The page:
Government Information Service

The Volcanic Explanation
For The 48 Hour Period Ending 7 AM On Monday April 14, 1997
A Presentation Of The Government Information Services
In Conjunction With The MVO.

The current alert level is ORANGE

Activity at the Soufriere Hills Volcano has continued at a lower level during the past 48 hours.

On Saturday afternoon there were some rockfalls possibly triggered by gas release. The Gages station recorded vigorous degassing with plumes 500 to 1,000 feet which moved westward. This plum was detected by weather satellites more than 75 km downwind. Water and ash samples were taken, most of the ash was carried out to sea by the wind. No GPS or EDM measurements were taken on Saturday. No COSPEC measurements will be taken for 10 days, the instrument is off island to be calibrated & tested.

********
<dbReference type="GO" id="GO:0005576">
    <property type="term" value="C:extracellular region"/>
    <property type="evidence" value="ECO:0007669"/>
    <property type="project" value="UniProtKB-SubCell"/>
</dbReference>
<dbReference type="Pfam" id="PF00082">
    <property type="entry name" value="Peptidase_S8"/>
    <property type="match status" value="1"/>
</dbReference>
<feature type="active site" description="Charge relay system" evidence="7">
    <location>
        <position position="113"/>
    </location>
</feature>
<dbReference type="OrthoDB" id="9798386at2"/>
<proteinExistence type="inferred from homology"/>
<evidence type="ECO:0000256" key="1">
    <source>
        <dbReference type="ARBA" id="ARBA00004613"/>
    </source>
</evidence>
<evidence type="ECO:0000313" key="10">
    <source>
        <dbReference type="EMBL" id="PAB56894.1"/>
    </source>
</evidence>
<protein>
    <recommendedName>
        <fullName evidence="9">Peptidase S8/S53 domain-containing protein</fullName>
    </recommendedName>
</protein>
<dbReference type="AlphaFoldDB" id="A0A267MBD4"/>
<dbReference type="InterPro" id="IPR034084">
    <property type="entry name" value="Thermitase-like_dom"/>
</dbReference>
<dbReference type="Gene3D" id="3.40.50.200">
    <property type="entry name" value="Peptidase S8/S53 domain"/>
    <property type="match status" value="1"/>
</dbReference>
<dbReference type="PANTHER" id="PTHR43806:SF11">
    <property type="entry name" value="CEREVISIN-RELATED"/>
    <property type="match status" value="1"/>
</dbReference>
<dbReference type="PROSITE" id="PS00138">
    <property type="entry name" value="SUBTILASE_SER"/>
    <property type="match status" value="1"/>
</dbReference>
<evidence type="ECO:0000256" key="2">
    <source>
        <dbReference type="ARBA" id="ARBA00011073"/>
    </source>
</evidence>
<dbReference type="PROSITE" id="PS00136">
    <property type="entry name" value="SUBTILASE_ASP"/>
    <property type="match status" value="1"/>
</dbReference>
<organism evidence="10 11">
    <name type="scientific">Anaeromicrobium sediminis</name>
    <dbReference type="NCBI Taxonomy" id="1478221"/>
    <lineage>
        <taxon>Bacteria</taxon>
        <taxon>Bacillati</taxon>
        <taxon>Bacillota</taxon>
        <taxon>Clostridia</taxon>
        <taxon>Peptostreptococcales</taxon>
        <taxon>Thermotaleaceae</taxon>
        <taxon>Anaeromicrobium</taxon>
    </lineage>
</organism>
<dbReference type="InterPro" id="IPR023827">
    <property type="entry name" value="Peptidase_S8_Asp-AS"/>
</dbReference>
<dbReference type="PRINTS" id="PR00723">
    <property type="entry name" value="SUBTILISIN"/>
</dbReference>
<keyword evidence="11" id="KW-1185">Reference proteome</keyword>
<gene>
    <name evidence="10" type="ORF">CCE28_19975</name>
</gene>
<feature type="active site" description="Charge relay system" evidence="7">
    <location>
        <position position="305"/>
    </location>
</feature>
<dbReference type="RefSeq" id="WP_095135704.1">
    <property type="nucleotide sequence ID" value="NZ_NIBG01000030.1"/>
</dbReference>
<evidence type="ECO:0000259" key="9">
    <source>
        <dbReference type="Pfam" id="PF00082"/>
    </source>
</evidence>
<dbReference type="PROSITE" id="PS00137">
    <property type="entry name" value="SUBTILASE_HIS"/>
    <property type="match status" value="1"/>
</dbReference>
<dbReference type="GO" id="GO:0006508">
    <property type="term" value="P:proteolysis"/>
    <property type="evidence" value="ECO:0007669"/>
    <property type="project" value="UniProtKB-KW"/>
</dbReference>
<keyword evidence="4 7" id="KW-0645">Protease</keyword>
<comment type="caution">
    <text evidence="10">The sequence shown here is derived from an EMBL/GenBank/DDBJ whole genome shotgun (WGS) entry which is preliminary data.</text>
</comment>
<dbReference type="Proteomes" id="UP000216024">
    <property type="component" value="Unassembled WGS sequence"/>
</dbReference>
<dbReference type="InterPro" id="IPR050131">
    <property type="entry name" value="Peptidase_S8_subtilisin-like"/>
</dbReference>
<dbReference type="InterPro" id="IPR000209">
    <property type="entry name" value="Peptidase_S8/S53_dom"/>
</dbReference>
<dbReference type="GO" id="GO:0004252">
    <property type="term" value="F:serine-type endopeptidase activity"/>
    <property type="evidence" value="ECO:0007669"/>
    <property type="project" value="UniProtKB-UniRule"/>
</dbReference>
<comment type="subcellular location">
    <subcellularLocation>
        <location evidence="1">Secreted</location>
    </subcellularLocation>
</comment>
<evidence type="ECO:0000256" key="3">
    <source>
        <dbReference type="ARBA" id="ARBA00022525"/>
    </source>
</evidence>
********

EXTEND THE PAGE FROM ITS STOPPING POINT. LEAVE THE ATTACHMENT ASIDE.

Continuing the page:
Sunday found further rockfalls over Galways Wall through the enlarged canyon in the wall. There was one long-period earthquake , one volcano-tectonic earthquake and 25 rockfalls. Two regional tectonic events located to the north of Montserrat. The Gages station recorded some low amplitude tremor, there were also some tremors recorded at Windy Hill and St. Patricks.

The broadband seismic network has been used for the earthquake count during this period. This network is more sensitive and records more earthquakes.

Low cloud cover limited visual observations, but the ashclouds produced by the rockfalls were blown south of Plymouth.

The mudflow hazards in Ft. Ghaut are being evaluated in preparation for the hurricane season.

The volcano remains active and dangerous, with a very large dome which could collapse at any time. People should exercise extreme caution and remain vigilant at all times. Ash levels are high and everyone is urged to wear their dust masks in ashy areas.

Government Information Service